At no point in this video does he set the knot in what I would consider to be an acceptable manner. Even the first time we see the "completed" knot (00:20) he hasn't tightened all the strands, there is still oodles of slack there.
Sorry, but I would certainly not consider his knot at 00:38 to be a "tight little Yosemite bowline". The way he is holding it in the video may make it resemble a Yosemite bowline, but if you tighten it up properly it looks like a completely different knot. I've just been playing around with this and it took me a while to figure out what he'd actually done at 00:36 in order to produce this knot (even though he explains it later!), but when you do produce that knot it's a totally different shape to the Yosemite bowline.
> - If you pulled in the wrong order or to the wrong side or something, you don't have a bowline anymore.
> - If you end the knot with a stopper, it won't help you either.
> - Even if you tucked it in "correctly", and it looks like the knot in wikipedia, it still is equivalent to the simple figure 8 he shows there at the end. A strong fall might just flip the knot or something, because it is the figure 8 - no need to rethread anything for it to happen.
What he does towards the end (1:38-2:00) just demonstrates how important it is to correctly set and dress the knot - even if he had tightened it up after having tied it wrongly, there's no way the main load-bearing line could "straighten out" in the way he shows.
What I will certainly admit is that this video does demonstrate that it's easy to tie the Yosemite bowline incorrectly, which we knew anyway, and it's still for this reason, I think, that most outdoor centres and walls instruct people on the rethreaded figure-of-eight. I probably wouldn't teach the Yosemite bowline to someone new to the sport, because a figure-of-eight is easier to get right first time and harder to get wrong. But it doesn't do anything to discredit the reliability of a properly tied Yosemite bowline. If you're relying on a knot for your life then I'd strongly advise knowing it inside-out, and being able to recognise when it's not tied correctly...
> If you thread the Bowline correctly (...)
Yes. If you thread it incorrectly, it isn't a bowline.
My point exactly. With the yosemite finish, you thread everything correctly, yet it comes apart when you tug on it in one specific order (loose end first).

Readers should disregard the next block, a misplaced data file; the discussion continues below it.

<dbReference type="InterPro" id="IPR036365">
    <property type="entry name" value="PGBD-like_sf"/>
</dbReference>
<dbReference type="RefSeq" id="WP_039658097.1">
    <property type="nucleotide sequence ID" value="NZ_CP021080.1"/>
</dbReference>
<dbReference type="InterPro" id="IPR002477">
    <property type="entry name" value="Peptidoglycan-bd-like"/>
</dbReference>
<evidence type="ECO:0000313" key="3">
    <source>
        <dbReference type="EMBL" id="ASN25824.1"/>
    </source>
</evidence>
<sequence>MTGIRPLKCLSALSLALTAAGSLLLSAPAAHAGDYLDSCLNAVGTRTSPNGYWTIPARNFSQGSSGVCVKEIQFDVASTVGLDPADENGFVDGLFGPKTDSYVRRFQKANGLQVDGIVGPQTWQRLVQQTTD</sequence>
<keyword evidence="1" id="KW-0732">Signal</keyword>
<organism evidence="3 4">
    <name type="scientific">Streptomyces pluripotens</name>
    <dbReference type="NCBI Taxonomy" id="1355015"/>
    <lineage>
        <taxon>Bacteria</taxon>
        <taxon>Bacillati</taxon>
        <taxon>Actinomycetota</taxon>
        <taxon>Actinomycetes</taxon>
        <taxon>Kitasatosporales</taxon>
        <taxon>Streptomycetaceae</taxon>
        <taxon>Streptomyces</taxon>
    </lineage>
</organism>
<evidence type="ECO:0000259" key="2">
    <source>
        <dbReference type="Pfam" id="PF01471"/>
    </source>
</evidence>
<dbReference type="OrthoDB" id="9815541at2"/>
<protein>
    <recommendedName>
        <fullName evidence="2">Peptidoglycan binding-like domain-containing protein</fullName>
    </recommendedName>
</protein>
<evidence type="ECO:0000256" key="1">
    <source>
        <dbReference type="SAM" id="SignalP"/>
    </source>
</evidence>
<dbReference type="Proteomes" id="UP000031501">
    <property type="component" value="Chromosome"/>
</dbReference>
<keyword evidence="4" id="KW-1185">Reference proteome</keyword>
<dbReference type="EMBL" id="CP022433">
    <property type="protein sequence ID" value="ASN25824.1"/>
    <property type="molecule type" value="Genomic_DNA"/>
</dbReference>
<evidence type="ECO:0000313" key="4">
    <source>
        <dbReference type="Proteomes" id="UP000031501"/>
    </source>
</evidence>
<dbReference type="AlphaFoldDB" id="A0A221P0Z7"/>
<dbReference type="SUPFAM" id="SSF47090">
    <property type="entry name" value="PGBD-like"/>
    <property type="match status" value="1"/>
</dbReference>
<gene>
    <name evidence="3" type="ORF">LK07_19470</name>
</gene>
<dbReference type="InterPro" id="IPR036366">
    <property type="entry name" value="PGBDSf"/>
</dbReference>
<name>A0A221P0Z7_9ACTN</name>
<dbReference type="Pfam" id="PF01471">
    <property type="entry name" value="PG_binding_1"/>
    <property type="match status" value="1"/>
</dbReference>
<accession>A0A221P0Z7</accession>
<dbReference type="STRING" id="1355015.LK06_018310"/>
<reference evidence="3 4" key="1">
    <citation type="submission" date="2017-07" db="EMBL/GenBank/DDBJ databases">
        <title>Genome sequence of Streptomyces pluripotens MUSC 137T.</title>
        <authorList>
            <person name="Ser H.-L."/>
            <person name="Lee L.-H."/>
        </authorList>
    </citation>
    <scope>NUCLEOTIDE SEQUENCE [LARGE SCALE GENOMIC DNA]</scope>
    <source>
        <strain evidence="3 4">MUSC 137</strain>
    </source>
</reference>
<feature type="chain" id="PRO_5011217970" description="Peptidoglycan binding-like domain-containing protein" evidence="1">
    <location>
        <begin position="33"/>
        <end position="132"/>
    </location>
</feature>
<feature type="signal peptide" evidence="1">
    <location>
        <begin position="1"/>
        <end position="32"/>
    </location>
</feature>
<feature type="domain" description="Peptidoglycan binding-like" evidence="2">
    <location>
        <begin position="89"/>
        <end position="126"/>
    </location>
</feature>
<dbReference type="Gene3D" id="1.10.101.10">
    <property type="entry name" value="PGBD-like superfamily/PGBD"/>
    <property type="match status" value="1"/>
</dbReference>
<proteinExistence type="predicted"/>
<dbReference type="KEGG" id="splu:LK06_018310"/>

This means the Yosemite finish breaks the bowline underneath - even if you tug the other way around. It's the same threading. And it doesn't matter if the loose end is on the right or on the left of the main rope - they both come through the loop at the top - it's exactly the same threading.
In fact, watching carefully, he DOESN'T tighten the bowline on the second attempt. He pulls on the tailing end to tighten the whole assembly. This is what pulls the Yosemite "loop" through the other one.
It's a mistake I could see people doing when tying a Yosemite finish,but his assertion that "you don't have to do anything wrong for this to happen" is clearly not true. He didn't tie the knot properly.
> My point exactly. With the yosemite finish, you thread everything correctly, yet it comes apart when you tug on it in one specific order (loose end first).
> This means the Yosemite finish breaks the bowline underneath - even if you tug the other way around. It's the same threading. And it doesn't matter if the loose end is on the right or on the left of the main rope - they both come through the loop at the top - it's exactly the same threading.
My contention about the position of the tail after the finish was incorrect. I realised that after playing with it just then. Apologies.
I agree. In order to achieve the catastrophic failure he loads the knot in a way that simply wouldn't happen during a fall. Indeed, the pull on the standing part of the rope in a real fall would be such to act to try and correct his initial mistake by trying to pulltheneck back over the improperly tied Yosemite finish.
Still find myself a bit disconcerted about this though. I always dress and set my knots, but lots of people don't.
It does look a little bit different - but not by much. Anyway, how come the knot changes according to how you tighten it? I know of no other knot that does that. You can play for hours with the regular bowline, but however you tighten it - it's still a bowline. In fact, in the science of knot-theory 2 knots are the same if you can play with one and reach the other without rethreading. So he basically proved that the Yosemite bowline is a simple figure 8 (not doubled). Now try to prove anything like that with a bowline...
I don't see why. If the knot is tight, you just need more force. Like, when falling.
It just cannot be that a knot is correctly or incorrectly tied based on the way you tighten it, without changing the threading.
I fully agree. It stays a figure of 8 even of you tug on the loose end first.
In fact, in the science of knot-theory 2 knots are the same if you can play with one and reach the other without rethreading. So he basically proved that the Yosemite bowline is a simple figure 8 (not doubled).